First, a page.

Top dogs in pop culture

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Top dogs in pop culture

Lovable and hilarious, pop culture purebreds leave an indelible mark on our hearts.

Our lifelong devotion to the breeds we cherish often starts through the pop culture characters that pull our heartstrings and leave us in stitches. From live action depictions to the artistic license taken by visual artists and animators, these are a few of our favourite pop culture purebreds, and their real-life stories.

Great Dane – Marmaduke

The gentle comic giant, Marmaduke, gave dog devotees a hilarious insider’s look at life with a big dog. The Great Dane was featured in single frames that brought laughs with bed-hogging, food-stealing, and belly-laugh dog boss antics week after week. Strip creator Brad Anderson modelled Marmaduke’s slapstick scenarios after Laurel and Hardy, and the love for the cartoon dog grew bigger than his actual size.

Marmaduke was so lovable, in fact, that the American Kennel Club and the Great Dane Club of America released a joint statement in advance of Marmaduke’s animated film release in 2010, cautioning future Great Dane owners to do their research in case they were feeling starstruck by the fictional character.

“They eat a lot of food and take up a lot of space in your home and car,” cautioned the clubs.

Marmaduke was a gangly, space-hogging goof of a dog, whereas the actual breed is known as sleek and elegant. Anderson did, however, capture the lovable nature of these massive dogs who steal homes and hearts during their remarkable lives.

German Shepherd – The Littlest Hobo

Known for their devotion and courage, the German Shepherd edges out the Newfoundland Dog as a perfect representation of our Canadian spirit, thanks to this cult classic that gave guest spots to a long list of celebs, such as Mike Myers and Megan Follows. The CTV production, starring London, a crime-fighting, mystery-solving, people-helping German Shepherd, ran for six years in 80 countries; in fact, this is how many regions of the world came to know Canada between 1979 and 1985.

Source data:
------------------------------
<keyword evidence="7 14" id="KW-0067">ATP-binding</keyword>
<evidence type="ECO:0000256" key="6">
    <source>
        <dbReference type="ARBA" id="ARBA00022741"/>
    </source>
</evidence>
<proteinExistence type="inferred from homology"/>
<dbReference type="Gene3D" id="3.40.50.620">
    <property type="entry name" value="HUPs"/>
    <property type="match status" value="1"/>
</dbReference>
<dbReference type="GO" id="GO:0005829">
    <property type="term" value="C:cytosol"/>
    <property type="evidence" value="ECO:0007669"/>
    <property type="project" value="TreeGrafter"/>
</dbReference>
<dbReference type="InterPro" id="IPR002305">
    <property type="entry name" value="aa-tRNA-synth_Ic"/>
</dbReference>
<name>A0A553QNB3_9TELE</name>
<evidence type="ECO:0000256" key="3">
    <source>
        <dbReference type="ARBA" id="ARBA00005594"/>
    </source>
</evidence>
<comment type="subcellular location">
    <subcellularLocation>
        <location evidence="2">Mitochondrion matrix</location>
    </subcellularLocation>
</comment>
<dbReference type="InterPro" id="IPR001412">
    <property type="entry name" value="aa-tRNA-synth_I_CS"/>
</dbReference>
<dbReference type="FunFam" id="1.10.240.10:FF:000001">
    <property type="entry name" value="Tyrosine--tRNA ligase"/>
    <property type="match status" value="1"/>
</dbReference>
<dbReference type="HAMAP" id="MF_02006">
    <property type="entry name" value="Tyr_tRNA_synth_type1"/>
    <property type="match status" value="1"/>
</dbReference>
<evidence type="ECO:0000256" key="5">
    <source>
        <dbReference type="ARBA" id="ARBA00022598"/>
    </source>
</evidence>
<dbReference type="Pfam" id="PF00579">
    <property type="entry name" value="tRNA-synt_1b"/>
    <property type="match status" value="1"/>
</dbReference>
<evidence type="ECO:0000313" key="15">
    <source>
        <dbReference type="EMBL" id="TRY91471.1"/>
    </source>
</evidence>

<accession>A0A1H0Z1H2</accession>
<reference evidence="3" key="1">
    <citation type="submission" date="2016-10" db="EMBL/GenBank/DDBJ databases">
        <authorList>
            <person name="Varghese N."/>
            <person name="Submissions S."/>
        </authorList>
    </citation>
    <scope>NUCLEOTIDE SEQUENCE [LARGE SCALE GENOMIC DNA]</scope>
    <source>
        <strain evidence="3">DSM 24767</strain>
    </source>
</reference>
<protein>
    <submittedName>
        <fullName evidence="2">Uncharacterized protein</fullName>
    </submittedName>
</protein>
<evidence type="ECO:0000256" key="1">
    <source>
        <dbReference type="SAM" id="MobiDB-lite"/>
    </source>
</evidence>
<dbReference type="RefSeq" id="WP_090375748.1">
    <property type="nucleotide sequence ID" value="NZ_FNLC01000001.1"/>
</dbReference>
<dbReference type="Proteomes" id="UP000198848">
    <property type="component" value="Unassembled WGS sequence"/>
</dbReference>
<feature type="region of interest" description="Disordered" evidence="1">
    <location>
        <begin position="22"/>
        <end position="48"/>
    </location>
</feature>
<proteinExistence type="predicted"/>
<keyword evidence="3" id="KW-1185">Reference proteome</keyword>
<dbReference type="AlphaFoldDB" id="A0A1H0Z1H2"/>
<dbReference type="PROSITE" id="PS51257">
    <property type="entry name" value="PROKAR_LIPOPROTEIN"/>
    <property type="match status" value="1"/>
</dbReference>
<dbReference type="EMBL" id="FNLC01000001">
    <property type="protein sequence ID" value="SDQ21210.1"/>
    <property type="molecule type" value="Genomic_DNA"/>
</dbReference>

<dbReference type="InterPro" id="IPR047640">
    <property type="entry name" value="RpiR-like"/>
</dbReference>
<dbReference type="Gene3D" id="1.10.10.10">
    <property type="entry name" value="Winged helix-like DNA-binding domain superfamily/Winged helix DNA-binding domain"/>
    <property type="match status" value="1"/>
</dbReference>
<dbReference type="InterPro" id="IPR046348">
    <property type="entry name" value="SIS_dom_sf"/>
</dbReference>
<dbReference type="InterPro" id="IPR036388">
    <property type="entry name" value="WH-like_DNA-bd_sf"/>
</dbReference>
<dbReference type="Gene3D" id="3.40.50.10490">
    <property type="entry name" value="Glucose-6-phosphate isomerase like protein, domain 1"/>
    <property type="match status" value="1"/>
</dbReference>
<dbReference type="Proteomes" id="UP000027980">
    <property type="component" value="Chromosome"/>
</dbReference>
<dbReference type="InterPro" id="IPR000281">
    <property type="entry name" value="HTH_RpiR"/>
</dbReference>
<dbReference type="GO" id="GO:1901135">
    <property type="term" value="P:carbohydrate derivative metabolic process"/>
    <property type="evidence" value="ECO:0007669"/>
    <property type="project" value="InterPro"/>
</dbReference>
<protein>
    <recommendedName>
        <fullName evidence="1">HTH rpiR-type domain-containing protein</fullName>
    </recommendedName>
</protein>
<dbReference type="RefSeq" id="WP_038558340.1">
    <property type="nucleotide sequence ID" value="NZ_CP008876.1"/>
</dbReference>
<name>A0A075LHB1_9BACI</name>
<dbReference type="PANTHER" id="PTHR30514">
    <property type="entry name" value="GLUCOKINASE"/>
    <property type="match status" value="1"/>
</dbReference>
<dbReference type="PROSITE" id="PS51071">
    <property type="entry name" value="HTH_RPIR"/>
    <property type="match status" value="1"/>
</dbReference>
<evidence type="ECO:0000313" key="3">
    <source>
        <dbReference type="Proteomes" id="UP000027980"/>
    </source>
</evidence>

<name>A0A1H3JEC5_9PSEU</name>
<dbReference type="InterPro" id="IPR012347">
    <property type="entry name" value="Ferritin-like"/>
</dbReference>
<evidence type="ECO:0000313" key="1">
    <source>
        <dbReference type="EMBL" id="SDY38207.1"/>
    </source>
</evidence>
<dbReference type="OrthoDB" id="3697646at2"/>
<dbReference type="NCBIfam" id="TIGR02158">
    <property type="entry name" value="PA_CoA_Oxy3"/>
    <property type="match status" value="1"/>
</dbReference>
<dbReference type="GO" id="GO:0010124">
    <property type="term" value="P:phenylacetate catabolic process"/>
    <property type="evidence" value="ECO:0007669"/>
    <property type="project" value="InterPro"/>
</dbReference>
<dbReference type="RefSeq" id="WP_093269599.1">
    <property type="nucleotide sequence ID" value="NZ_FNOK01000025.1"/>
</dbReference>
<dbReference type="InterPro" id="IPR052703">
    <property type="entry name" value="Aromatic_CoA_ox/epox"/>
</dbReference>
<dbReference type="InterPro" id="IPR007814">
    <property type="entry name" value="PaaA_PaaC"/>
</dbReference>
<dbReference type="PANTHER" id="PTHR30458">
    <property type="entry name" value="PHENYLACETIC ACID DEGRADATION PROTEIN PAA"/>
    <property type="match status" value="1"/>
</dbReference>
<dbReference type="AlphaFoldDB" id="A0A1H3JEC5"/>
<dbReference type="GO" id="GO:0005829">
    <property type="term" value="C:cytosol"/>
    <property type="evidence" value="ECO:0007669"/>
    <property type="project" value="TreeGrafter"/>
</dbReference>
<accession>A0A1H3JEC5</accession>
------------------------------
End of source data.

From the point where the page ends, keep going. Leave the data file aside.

Each half-hour show took five days to shoot and, usually, five dogs — with London as the lead, younger dogs in training, and older dogs for stunts. Hobo’s antics appealed to kids, but it was the kitschy plots that turned the show into perfect programming for all members of the family. The Littlest Hobo is recognized as a cornerstone of Canada’s pop culture mosaic, and it groomed future generations of German Shepherd fans.

Labrador Retriever — Brian Griffin 

For fans of the eight-year-old Brian Griffin, the sardonic, intelligently superior dog of Family Guy fame, his breed is rarely referenced. While Labs are known for being loyal family pets, and remarkably supportive therapy and guide dogs, with Brian’s personality, you might not want to let him take the lead.

The dog with the sharp wit and even sharper tongue is clearly the master of his domain on this animated sitcom for adults. He drives, walks on two legs, smokes, drinks, and has proudly recovered from a cocaine addiction.

Voiced by Seth MacFarlane, Brian speaks multiple languages, which is not unlike a real life Lab looking for treats.

Family Guy airs Sundays at 9:30 p.m. ET/PT on Citytv.

“Hound Dog” – Elvis

When a young, fresh-faced Elvis Presley debuted “Hound Dog” on Milton Berle’s show in 1956, he had no idea that the B-side to “Don’t be Cruel” would cause such scandal; but, like the howling of a hound, his gyrating hip moves could not be ignored.

Recorded previously by “Big Mama” Thornton, this classic hit was all about a good-for-nothing hound dog of a man, snooping around her door. Elvis, with the advice of his producers, worked with sanitized lyrics, making the song more comically about a dog who never caught a rabbit, who howled incessantly, and who in no way lived up to the whole “man’s best friend” brand.